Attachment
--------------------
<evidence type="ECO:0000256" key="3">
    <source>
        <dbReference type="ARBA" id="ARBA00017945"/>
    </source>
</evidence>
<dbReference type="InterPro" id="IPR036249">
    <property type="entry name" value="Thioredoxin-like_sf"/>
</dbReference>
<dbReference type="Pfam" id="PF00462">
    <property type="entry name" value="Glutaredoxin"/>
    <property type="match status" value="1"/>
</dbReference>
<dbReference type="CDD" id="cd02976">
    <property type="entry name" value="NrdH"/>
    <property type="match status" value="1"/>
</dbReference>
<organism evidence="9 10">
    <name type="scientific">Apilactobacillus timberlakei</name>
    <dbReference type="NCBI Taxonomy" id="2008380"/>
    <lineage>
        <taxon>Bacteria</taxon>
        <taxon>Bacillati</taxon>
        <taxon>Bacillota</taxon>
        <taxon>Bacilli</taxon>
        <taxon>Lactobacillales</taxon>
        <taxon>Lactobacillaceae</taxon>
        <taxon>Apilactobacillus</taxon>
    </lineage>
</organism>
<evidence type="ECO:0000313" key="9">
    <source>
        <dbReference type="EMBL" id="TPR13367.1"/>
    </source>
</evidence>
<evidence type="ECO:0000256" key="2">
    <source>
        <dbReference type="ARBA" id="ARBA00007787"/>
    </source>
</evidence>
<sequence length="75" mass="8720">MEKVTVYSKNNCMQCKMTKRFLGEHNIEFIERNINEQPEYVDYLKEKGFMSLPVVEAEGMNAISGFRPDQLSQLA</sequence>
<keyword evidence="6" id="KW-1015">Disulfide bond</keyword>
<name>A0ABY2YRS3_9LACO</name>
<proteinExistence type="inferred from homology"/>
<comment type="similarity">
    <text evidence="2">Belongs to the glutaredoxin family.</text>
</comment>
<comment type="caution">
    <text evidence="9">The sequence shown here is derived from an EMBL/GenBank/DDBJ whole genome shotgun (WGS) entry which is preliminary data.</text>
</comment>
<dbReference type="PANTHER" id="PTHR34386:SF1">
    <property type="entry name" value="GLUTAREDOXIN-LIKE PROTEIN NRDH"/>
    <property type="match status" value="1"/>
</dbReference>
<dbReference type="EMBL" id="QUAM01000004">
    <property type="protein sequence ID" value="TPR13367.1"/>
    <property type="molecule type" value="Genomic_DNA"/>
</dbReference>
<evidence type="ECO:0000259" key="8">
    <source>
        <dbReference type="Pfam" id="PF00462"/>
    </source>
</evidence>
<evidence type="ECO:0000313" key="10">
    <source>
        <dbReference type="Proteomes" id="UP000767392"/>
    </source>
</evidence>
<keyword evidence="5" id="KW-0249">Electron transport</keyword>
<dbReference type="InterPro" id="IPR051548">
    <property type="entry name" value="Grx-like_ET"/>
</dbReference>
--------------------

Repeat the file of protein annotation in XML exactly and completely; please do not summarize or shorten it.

<evidence type="ECO:0000256" key="3">
    <source>
        <dbReference type="ARBA" id="ARBA00017945"/>
    </source>
</evidence>
<dbReference type="InterPro" id="IPR036249">
    <property type="entry name" value="Thioredoxin-like_sf"/>
</dbReference>
<dbReference type="Pfam" id="PF00462">
    <property type="entry name" value="Glutaredoxin"/>
    <property type="match status" value="1"/>
</dbReference>
<dbReference type="CDD" id="cd02976">
    <property type="entry name" value="NrdH"/>
    <property type="match status" value="1"/>
</dbReference>
<organism evidence="9 10">
    <name type="scientific">Apilactobacillus timberlakei</name>
    <dbReference type="NCBI Taxonomy" id="2008380"/>
    <lineage>
        <taxon>Bacteria</taxon>
        <taxon>Bacillati</taxon>
        <taxon>Bacillota</taxon>
        <taxon>Bacilli</taxon>
        <taxon>Lactobacillales</taxon>
        <taxon>Lactobacillaceae</taxon>
        <taxon>Apilactobacillus</taxon>
    </lineage>
</organism>
<evidence type="ECO:0000313" key="9">
    <source>
        <dbReference type="EMBL" id="TPR13367.1"/>
    </source>
</evidence>
<evidence type="ECO:0000256" key="2">
    <source>
        <dbReference type="ARBA" id="ARBA00007787"/>
    </source>
</evidence>
<sequence length="75" mass="8720">MEKVTVYSKNNCMQCKMTKRFLGEHNIEFIERNINEQPEYVDYLKEKGFMSLPVVEAEGMNAISGFRPDQLSQLA</sequence>
<keyword evidence="6" id="KW-1015">Disulfide bond</keyword>
<name>A0ABY2YRS3_9LACO</name>
<proteinExistence type="inferred from homology"/>
<comment type="similarity">
    <text evidence="2">Belongs to the glutaredoxin family.</text>
</comment>
<comment type="caution">
    <text evidence="9">The sequence shown here is derived from an EMBL/GenBank/DDBJ whole genome shotgun (WGS) entry which is preliminary data.</text>
</comment>
<dbReference type="PANTHER" id="PTHR34386:SF1">
    <property type="entry name" value="GLUTAREDOXIN-LIKE PROTEIN NRDH"/>
    <property type="match status" value="1"/>
</dbReference>
<dbReference type="EMBL" id="QUAM01000004">
    <property type="protein sequence ID" value="TPR13367.1"/>
    <property type="molecule type" value="Genomic_DNA"/>
</dbReference>
<evidence type="ECO:0000259" key="8">
    <source>
        <dbReference type="Pfam" id="PF00462"/>
    </source>
</evidence>
<evidence type="ECO:0000313" key="10">
    <source>
        <dbReference type="Proteomes" id="UP000767392"/>
    </source>
</evidence>
<keyword evidence="5" id="KW-0249">Electron transport</keyword>
<dbReference type="InterPro" id="IPR051548">
    <property type="entry name" value="Grx-like_ET"/>
</dbReference>